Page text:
Technology in sports gave us bigger, faster and stronger athletes. Now it’s given us the tools to evaluate and coordinate their efforts in a whole new light.
The way people look at sports is changing thanks to the new reliance on advanced data. Coaches are using it to find paths to success their predecessors in the industry were blind to. The analytics movement is here to stay, and it’s making its impact at Western University.
Last season the Mustangs women’s basketball team went 5-19 on the season. On July 15, 2019, Western hired Nate McKibbon to be their head coach. This year, under his leadership, the team went 19-3, the best regular season record in Ontario. They made it all the way to the Ontario University Athletics' semi-finals, losing to eventual champion Brock University by only four points.
McKibbon has instilled three team values into the Western program: gratitude, commitment and unbelievable effort. But, as a recent hire, McKibbon has the opportunity to take a ball of clay and mould it into his vision of what it means to play Mustang basketball on the court. He’s turning to the numbers to help him decide what to value.
To McKibbon, analytics serve a variety of functions. It helps guide practice, observes trends over time and helps give observations a more concrete footing.
“I think it gives you the context to build an argument or build a dialogue with your team,” says McKibbon. “You know, it prevents you from going in and saying ‘I feel like we aren’t rebounding well right now.’ No. Here’s the numbers and this is what the numbers are saying.”
McKibbon’s viewpoint on analytics stem from Dean Oliver, who outlined four key statistics which are good indicators of victory: effective field goal percentage, turnover rate, offensive rebound rate and free throw rate. McKibbon has added pace of play and offensive/defensive ratings to the list of key statistics. He then creates team strategies around maximizing performance in these areas to achieve success.
“If we had to put down what Mustangs basketball looks like, sounds like, feels like, that’d be sort of the direction we’d go in,” says McKibbon.
At one of McKibbon’s previous coaching jobs, his team focused on help defense. They were great at creating turnovers, but this strategy led to a lot of fouling and offensive rebounds conceded. Coming to Western, he switched to a system more focused on strong one-on-one defense. It helped the Mustangs get better at the statistics emphasized by the coaching staff, and in turn led to wins.
Specific on-court strategies used in the NBA and WNBA aren't necessarily trickling their way down to U Sports, but the the methodologies used to choose the best strategies certainly are.
Traditionally, analytically-inclined teams like the Houston Rockets shy away from certain areas of the game, such as post-play and the mid-range shot. However, McKibbon names fifth-year student and guard Maddy Horst as a player who relies on her midrange shot to much success.
“Probably if you followed analytics to a tee, she doesn’t quite fit in with the dialogue most people have,” says McKibbon. “She’s a player that points per possession actually midrange is a very good shot for her.”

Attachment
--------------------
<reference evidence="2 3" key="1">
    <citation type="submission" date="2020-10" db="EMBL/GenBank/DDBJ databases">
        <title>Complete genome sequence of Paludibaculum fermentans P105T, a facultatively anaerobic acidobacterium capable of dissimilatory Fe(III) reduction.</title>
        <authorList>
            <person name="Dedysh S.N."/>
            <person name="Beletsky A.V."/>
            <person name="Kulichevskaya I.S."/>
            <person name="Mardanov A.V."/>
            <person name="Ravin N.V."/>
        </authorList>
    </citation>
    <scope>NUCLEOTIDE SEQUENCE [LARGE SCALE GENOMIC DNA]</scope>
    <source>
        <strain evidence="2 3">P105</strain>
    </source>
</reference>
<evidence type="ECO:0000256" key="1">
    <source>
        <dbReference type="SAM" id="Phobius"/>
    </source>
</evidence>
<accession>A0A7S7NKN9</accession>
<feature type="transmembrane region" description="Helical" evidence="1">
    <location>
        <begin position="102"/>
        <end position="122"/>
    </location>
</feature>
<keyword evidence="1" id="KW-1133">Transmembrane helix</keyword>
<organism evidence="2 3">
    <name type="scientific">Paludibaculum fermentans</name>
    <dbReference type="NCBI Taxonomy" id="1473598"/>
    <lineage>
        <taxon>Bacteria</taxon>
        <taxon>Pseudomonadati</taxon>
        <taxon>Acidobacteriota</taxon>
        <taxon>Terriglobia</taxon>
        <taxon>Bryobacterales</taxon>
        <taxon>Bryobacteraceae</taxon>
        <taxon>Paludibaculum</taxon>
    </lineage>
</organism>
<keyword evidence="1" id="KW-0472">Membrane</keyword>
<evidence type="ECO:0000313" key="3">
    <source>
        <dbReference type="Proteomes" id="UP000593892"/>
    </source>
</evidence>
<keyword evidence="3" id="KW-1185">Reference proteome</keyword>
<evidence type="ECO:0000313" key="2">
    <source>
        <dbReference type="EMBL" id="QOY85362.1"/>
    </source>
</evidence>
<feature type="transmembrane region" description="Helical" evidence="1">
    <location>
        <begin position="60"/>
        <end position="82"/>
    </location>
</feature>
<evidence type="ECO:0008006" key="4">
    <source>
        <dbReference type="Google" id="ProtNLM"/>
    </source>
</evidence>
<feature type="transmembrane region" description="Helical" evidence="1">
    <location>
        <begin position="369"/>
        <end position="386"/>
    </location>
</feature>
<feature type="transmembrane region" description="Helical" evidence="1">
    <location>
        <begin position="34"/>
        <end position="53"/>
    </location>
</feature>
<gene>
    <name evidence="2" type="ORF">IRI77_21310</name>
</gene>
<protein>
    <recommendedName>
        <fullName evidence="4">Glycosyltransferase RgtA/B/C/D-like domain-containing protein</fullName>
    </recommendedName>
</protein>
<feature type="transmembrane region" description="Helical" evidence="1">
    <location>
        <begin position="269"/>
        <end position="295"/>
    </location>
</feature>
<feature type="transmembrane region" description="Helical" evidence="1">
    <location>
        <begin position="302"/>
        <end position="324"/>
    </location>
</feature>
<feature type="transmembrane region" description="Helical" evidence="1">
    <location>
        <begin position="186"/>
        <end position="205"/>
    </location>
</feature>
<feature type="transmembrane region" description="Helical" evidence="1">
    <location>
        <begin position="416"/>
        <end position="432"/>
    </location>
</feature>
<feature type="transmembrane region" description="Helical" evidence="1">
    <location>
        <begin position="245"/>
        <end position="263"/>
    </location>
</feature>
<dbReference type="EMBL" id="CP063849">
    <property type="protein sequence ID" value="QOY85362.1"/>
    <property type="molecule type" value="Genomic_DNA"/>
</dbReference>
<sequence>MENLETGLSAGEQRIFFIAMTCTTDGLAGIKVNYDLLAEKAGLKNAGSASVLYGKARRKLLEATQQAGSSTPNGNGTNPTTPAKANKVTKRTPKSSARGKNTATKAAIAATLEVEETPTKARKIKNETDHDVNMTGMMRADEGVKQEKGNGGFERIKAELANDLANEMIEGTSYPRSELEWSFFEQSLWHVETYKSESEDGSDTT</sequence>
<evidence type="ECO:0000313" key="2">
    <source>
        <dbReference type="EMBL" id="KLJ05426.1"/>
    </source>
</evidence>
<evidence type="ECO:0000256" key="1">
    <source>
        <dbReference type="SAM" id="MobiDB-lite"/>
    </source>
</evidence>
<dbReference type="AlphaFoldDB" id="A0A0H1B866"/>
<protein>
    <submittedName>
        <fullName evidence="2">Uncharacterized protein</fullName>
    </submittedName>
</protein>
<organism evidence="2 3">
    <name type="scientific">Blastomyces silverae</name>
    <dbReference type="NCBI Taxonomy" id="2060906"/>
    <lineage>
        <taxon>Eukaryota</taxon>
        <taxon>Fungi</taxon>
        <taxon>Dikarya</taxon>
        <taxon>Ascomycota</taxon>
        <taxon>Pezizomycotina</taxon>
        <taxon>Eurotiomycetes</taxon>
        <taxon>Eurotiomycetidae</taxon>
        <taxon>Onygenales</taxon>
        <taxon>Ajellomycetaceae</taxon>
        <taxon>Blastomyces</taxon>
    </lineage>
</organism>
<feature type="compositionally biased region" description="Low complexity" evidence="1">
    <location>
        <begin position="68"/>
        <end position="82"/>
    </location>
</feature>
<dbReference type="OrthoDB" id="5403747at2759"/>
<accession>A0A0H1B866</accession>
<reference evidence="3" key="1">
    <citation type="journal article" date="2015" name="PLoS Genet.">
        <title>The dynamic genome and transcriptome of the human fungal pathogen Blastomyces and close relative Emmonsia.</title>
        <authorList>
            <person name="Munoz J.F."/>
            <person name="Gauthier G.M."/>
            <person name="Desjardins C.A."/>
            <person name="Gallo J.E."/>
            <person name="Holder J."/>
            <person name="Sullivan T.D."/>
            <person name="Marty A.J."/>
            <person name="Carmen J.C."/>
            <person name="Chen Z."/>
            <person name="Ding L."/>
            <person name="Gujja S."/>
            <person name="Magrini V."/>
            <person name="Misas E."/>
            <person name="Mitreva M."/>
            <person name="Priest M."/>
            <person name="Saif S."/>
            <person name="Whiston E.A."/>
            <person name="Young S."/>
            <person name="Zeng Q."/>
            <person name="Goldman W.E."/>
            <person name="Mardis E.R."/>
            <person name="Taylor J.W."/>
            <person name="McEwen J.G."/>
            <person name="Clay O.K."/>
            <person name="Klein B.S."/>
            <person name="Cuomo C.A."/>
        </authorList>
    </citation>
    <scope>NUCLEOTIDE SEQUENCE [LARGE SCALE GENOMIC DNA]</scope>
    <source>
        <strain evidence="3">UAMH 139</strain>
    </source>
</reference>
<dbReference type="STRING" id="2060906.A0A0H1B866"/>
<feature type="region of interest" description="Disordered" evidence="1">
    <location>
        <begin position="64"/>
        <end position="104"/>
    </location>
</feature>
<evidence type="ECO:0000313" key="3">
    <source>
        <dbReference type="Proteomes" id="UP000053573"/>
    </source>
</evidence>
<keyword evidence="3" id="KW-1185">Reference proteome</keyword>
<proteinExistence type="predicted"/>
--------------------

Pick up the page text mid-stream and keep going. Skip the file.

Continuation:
Although the conclusion of whether or not a midrange shot is efficient is different in the NBA and U Sports, both the Rockets and Mustangs use numbers to justify their viewpoints and to come to those conclusions.
“I’m not necessarily sure that we follow all the same trends as the NBA or WNBA, but I do think we use the same numbers to evaluate what we’re doing and sort of modify based on the talent that we have,” says McKibbon.
It’s one thing to have the data available to you and to use it. It’s another to be able to gather the data in the first place.
U Sports basketball teams have access to a program called “Synergy Sports Technology," a company used by the NBA, WNBA and many NCAA programs. In terms of data collection, the Mustangs have access to almost the same data as richer programs south of the border.
Synergy allows coaches to break plays down to an unbelievable level. They can see player’s success of different types of plays, such as on the fast break, in the pick-and-roll or on isolation plays. They can even break down exactly how a player scores most efficiently.
“We can actually see a post player, every time they catch the ball in the post, how many times its on the right block, left, block and centre,” says McKibbon. “[And we can see] from those different positions how much they are turning to their left shoulder or right shoulder, and every time they turn to their right shoulder how often they go for a hook or put the ball on the ground to try to get the the basket.”
The difference between the Mustangs and pro teams, or richer NCAA teams, is that they don’t have the staff to analyze the data. A lot of that workload falls on McKibbon and his assistant coaches.
This lack of resources, as well as this being only McKibbon’s first year on the job, limited the Mustangs to mostly using data on specific players to help scout other teams. The Mustangs not only have access to their team’s statistics, but to all of the OUA’s.
McKibbon hopes to use the numbers a little more to help evaluate and change Western’s own performance in year two of his tenure.
Correction (Mar. 11, 2:22 p.m.): this article has been corrected to reflect that the American statistician and author's name is Dean Oliver, not John Oliver.